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SEC to take Bank of America to trial over Merrill Lynch bonuses

September 22, 2009|Associated Press

WASHINGTON — The Securities and Exchange Commission said Monday that it would go to trial against Bank of America Corp. over bonuses at Merrill Lynch, opening the possibility of also bringing charges against bank executives, a week after a judge's stinging rejection of a $33-million settlement of the case.

The SEC said it would "vigorously pursue" its case against BofA, which acquired Merrill in a hastily arranged deal a year ago. The agency had accused the bank of failing to disclose to shareholders that it had authorized Merrill to pay up to $5.8 billion in bonuses.

The SEC has been weighing its options since U.S. District Judge Jed Rakoff called the proposed settlement a breach of "justice and morality" and ordered the case to trial. Another route would have been to try to renegotiate the accord with BofA.

"We firmly believe that the settlement we submitted to the court was reasonable, appropriate and in the public interest," the SEC said in a statement.

The agency had made that argument in briefs filed in recent weeks to Rakoff. BofA also had defended the settlement as appropriate.

Rakoff had questioned why individual executives at Charlotte, N.C.-based Bank of America weren't charged by the SEC. His unprecedented rejection of the settlement put the SEC in a touchy legal situation.

The agency on Monday notified the federal court in Manhattan, where Rakoff issued his ruling a week earlier, that it had decided to proceed to trial in the case.

The SEC said it could seek to bring additional charges if supported by the record of evidence that develops in the trial, meaning that it could seek to charge individual executives.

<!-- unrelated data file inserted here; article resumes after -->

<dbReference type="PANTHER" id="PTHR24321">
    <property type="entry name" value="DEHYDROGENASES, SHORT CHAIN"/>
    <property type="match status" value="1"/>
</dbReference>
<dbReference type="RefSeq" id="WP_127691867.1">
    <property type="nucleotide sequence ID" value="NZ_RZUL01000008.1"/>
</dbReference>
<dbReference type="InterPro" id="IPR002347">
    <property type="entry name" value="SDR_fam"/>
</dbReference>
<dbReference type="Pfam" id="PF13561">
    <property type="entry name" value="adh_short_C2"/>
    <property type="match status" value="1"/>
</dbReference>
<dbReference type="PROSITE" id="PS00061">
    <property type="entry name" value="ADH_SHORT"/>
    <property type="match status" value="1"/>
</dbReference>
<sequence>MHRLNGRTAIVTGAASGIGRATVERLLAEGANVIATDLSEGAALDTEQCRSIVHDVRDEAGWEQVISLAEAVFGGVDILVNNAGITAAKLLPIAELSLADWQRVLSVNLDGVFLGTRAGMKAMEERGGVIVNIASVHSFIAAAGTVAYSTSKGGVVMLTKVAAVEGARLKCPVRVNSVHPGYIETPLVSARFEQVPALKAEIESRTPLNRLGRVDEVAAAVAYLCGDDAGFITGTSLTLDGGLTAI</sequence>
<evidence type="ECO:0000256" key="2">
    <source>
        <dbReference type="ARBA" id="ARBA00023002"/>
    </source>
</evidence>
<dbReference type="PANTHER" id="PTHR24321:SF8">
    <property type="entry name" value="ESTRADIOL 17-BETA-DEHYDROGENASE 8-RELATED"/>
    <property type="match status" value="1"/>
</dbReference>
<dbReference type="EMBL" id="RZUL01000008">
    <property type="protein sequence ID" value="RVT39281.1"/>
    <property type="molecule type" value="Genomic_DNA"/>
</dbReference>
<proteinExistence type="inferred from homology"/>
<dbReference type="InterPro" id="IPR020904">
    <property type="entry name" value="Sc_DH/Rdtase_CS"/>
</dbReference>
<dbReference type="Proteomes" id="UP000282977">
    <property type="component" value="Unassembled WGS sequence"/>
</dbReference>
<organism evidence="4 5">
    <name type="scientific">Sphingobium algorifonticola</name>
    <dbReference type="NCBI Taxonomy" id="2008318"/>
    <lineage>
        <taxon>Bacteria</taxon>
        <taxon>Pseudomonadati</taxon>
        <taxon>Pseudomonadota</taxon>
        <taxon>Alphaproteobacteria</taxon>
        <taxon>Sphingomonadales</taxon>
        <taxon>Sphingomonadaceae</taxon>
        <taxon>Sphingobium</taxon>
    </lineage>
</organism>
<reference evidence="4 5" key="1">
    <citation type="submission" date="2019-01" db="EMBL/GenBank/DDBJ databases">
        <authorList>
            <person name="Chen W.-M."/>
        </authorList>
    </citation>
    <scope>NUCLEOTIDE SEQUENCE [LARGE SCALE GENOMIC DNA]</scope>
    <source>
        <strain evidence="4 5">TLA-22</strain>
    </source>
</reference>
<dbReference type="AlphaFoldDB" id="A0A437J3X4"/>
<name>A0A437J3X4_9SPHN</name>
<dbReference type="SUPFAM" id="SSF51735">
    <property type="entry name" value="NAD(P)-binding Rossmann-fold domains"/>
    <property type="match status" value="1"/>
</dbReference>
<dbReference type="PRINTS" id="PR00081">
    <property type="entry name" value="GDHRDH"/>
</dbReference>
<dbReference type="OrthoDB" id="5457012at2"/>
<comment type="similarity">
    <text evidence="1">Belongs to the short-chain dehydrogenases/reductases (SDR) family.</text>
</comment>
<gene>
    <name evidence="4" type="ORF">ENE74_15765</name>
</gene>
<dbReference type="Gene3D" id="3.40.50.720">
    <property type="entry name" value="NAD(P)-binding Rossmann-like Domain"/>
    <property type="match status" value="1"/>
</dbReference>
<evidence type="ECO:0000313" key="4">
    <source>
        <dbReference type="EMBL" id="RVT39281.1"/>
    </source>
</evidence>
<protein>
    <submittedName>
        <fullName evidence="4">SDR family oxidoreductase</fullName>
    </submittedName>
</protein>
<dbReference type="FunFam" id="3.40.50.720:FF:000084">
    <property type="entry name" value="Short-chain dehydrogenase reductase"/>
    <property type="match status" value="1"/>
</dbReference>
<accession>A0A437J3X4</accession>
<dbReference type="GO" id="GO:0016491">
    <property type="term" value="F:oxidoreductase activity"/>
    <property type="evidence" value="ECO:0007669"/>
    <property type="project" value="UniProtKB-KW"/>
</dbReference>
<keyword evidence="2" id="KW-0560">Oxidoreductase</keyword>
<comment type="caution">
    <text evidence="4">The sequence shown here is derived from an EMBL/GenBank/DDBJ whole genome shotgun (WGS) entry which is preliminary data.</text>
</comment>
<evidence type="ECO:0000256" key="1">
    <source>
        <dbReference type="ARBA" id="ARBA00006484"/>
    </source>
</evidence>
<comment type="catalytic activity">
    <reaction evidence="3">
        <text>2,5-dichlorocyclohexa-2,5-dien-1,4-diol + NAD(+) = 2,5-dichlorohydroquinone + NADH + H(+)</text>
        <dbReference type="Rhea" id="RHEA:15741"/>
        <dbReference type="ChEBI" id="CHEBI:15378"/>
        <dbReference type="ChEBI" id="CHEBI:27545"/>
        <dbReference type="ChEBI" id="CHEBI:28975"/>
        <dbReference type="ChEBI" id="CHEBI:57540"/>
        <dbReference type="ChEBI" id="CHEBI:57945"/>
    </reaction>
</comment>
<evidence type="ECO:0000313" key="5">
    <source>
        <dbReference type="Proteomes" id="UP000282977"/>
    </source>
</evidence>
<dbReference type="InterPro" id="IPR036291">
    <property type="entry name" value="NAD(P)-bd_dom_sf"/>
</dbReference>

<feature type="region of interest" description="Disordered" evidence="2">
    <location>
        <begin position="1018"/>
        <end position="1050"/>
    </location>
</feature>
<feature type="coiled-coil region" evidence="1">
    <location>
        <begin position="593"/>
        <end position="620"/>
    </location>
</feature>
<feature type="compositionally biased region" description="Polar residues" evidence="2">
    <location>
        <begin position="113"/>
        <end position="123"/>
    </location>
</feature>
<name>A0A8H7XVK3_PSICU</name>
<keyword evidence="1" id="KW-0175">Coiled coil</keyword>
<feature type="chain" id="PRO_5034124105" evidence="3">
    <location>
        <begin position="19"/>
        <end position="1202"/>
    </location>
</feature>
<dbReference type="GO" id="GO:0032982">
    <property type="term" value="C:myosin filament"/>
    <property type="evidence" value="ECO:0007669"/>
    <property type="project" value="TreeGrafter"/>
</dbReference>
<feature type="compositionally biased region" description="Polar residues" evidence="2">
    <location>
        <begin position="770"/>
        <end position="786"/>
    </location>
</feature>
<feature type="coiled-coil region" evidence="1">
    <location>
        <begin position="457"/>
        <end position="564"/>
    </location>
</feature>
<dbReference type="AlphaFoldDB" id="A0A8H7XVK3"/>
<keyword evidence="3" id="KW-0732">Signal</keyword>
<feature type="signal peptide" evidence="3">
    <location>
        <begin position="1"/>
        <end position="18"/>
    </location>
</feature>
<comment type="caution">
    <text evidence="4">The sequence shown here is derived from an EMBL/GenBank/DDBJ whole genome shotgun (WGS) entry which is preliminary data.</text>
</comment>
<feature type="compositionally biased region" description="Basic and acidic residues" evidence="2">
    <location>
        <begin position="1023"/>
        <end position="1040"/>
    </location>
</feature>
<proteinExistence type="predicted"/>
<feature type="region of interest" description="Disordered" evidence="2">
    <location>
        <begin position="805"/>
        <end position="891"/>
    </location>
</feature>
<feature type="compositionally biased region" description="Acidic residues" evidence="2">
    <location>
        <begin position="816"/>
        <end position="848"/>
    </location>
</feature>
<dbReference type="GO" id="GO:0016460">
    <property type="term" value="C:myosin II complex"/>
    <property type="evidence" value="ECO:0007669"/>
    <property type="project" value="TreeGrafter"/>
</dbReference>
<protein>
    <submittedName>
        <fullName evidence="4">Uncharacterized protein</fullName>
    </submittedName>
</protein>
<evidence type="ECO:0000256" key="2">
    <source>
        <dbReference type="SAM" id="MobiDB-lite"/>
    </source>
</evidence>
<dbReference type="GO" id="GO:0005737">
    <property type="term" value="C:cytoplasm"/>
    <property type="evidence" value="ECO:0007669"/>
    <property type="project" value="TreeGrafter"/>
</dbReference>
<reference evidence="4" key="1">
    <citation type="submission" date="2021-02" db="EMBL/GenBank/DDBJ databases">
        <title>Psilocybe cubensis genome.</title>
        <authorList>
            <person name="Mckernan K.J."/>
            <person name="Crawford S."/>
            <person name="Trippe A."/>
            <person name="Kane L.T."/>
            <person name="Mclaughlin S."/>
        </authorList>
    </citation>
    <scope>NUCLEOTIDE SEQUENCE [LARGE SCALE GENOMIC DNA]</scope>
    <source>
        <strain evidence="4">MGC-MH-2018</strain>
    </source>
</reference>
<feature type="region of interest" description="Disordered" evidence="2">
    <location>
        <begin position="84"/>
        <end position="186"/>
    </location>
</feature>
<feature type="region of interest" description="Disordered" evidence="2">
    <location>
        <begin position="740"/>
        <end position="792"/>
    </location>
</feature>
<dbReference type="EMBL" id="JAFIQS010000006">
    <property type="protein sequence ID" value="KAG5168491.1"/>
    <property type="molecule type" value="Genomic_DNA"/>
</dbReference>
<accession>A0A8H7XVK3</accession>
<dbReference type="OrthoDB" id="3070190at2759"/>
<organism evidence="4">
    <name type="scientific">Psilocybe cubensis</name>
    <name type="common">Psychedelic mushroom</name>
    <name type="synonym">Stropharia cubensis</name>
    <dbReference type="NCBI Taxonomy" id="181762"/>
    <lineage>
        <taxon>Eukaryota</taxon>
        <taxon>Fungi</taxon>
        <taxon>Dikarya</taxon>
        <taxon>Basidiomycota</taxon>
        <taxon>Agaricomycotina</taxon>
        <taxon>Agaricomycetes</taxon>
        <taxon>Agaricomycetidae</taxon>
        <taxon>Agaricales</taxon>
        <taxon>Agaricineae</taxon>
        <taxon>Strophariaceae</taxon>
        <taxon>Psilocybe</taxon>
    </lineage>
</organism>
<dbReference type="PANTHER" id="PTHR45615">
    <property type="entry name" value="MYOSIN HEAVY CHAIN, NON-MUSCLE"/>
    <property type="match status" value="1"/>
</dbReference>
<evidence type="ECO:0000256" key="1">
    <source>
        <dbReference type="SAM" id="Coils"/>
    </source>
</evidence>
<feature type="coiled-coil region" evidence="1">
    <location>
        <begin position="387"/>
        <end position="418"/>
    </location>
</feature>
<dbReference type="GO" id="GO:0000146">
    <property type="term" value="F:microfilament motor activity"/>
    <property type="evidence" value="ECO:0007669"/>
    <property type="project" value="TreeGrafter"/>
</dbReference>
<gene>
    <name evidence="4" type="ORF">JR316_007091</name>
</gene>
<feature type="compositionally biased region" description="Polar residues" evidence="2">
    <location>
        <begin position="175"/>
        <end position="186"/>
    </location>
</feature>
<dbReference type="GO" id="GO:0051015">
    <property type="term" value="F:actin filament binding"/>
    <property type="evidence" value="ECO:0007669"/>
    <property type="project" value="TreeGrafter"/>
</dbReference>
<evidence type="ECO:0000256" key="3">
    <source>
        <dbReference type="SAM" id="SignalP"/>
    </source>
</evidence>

"We will vigorously pursue our charges against Bank of America and take steps to prove our case in court," the SEC statement said.

"We will use the additional discovery available in the litigation to further pursue the facts and determine whether to seek the court's permission to bring additional charges in this case," it said.

BofA spokesman Scott Silvestri had no immediate comment.

Bank of America agreed to pay the $33 million in the settlement without admitting or denying wrongdoing. The bank has said it didn't violate disclosure rules but wished to avoid litigation with the SEC at a time of market uncertainty.

Also Monday, Bank of America agreed to pay the government $425 million to end an arrangement under which public funds might have been used to shoulder losses on $118 billion of risky assets the company acquired in buying Merrill Lynch. The option wasn't used, but the government has argued that the bank benefited from the promise of protection.

The move is part of an effort by BofA, one of the largest recipients of federal bailout money, to reduce its reliance on government support.

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